1) What was Lightroom originally designed for?
Lightroom was a spinoff from the very popular Photoshop programme from Adobe that was and is ultimately a graphic design programme. When it was discovered that a number of international photographers were using Photoshop to enhance their images, Adobe adapted the programme, removing the graphic design features, but adding a number of essential aspects for professional, amateur and hobby photographers.
2) How would you compare Lightroom to Photoshop?
Essentially these are different programmers. Both are from Adobe, but Lightroom is specific for photographers of all levels and abilities. As mentioned above, Photoshop is a superb graphic design programme.
3) On how many devices can you use Lightroom?
Although Lightroom CC is a single user application, you are able to activate and sync the programme to all your devices including iPhones, iPads, and android devices.
4) Can you please explain to our readers, step-by-step, the basic procedures to follow when starting out with Lightroom?
The most important step when starting with Lightroom is to organise your images appropriately on your computer system. It is essential to understand that the Library module recognises and references where images are on your computer. So, understanding that Lightroom does NOT actually ‘import’ images physically into the programme will help a lot with understanding how the programme functions from there onward. Lightroom ‘sees’ where you have stored your photos, the way that you have placed them on your system; so it is essential to get your filing system correct before even opening Lightroom for the first time. Then decide whether you want the physical programme on a CD (Lightroom 6) or whether you would prefer the online option that Adobe has for photographers on the Cloud.
5) How can you accurately sharpen an image?
Lightroom has different sliders in different sections of the Develop Module that an assist with making an image appear sharper. These include the ‘contrast’ and ‘clarity’ sliders as well as a whole panel devoted to sharpening a photograph. One word of warning: over-enthusiastic use of these sliders could degrade/pixelate images, so do use them with caution.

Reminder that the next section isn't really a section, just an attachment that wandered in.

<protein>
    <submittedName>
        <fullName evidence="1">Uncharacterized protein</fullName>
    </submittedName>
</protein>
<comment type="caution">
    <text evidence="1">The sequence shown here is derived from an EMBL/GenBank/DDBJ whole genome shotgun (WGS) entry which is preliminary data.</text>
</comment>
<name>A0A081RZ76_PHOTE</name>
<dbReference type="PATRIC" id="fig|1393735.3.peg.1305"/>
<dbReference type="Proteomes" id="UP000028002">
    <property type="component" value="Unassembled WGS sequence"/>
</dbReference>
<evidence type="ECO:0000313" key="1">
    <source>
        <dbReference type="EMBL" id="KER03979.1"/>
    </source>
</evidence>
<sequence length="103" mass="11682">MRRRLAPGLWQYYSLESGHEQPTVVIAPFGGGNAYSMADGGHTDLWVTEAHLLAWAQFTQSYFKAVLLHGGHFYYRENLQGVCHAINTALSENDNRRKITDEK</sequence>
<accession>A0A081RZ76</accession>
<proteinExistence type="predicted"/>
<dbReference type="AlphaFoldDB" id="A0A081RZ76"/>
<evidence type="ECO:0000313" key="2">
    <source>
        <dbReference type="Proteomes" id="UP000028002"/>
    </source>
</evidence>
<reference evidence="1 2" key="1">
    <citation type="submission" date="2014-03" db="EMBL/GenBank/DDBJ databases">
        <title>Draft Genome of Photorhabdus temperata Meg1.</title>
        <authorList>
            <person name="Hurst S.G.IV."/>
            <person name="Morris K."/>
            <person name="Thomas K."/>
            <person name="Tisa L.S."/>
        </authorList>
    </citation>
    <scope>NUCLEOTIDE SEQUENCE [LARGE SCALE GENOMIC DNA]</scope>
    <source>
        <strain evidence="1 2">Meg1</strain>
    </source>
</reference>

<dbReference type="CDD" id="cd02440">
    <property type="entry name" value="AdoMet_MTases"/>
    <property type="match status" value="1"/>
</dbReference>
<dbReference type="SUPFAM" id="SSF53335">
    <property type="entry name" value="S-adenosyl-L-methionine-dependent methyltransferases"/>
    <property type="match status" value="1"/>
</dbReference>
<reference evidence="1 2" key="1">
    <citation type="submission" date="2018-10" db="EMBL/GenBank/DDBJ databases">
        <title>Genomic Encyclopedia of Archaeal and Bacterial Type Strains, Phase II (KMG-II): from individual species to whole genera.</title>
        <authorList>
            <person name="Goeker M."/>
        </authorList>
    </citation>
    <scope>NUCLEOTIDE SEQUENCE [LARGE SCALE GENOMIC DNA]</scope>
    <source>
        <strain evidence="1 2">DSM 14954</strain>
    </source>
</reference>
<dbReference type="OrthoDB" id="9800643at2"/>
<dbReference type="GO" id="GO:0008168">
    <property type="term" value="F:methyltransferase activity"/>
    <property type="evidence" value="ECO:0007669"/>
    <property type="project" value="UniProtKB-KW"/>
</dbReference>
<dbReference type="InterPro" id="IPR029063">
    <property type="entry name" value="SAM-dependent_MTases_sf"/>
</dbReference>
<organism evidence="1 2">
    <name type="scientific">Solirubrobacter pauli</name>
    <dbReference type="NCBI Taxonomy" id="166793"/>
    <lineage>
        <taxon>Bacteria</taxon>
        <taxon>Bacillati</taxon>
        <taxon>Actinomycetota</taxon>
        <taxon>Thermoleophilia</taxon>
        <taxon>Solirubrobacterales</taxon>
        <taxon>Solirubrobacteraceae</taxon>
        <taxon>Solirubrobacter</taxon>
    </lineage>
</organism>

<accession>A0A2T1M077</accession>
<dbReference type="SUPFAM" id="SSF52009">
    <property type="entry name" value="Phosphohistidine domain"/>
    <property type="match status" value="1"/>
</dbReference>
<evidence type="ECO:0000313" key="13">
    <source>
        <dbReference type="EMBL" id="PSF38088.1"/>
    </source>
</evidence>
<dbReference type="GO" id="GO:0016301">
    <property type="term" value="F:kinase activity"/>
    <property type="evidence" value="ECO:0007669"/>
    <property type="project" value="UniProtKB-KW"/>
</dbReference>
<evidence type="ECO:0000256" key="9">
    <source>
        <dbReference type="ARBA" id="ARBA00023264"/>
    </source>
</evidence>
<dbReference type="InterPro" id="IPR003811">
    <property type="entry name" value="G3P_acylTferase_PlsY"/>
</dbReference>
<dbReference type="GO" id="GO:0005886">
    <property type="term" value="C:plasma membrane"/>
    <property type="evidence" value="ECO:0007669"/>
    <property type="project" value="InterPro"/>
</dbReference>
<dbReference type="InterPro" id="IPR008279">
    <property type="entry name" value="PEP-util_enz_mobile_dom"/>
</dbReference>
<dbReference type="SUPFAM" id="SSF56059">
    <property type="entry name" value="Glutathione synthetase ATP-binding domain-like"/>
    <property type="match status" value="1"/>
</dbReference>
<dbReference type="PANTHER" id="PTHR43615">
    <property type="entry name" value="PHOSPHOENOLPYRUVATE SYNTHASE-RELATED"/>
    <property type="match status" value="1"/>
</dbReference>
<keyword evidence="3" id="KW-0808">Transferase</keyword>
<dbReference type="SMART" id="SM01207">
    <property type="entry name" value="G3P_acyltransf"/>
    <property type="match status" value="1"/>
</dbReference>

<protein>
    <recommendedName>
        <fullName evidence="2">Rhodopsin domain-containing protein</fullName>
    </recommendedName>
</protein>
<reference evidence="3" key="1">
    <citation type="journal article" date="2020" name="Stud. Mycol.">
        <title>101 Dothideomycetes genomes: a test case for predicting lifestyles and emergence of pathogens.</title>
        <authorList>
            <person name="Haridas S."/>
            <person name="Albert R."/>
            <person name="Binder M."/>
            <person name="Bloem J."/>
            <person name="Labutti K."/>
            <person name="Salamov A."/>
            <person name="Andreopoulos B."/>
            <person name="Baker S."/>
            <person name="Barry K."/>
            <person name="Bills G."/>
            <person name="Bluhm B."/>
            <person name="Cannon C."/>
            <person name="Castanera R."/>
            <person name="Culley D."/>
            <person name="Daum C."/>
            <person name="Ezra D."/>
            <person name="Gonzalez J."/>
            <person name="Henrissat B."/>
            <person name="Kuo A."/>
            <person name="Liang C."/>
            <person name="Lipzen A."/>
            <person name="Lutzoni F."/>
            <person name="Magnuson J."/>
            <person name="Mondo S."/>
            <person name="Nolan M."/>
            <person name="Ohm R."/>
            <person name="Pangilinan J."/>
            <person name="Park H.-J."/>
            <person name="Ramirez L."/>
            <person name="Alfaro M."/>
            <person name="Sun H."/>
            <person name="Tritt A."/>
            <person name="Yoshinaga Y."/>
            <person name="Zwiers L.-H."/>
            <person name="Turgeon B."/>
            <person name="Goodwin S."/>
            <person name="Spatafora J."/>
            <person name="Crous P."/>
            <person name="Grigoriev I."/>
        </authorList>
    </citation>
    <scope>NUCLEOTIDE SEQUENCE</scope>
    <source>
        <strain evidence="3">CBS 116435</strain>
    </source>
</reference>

6) How can you reduce an image’s noise?
A separate set of instructions in the Detail Panel of the Develop Module help you to address both colour noise and luminance noise. These sliders are particularly effective, but as before, do not have an over-enthusiastic approach.
7) How can you compare multiple photos to pick the best one?
Very often one takes a number of similar images of the same scene or subject. To compare these easily, Lightroom allows you to select a number at a time in the Library Module and then press the icon on the tool bar that resembles a photo collage or use the keyboard shortcut ‘N’. For a really good view you van toggle shift/tab to remove the side panel interfaces. To remove an image from this view click on the ‘X’ that appears on the image when you mouse over it. When done, press ‘G’ to return to your normal grid view. (You can also select two images and press ‘C’ to compare two images, but this method is a bit more complex and needs a little more instruction to get it right)
8) Do you have any tips or secrets you have to share with our readers?
Lightroom really is an amazing programme that answers almost every need that a photographer may have. The most important tip I would say is to learn to use the programme properly. Many people try to teach themselves, which is often like someone teaching themselves to fly an aeroplane without any lessons other than the odd bit of advice from different internet sources or friends. Time after time I have encountered people who have used the programme for months or years, and when they attend a class the invariable response again and again is ‘WOW! I had no idea that Lightroom can do that …!’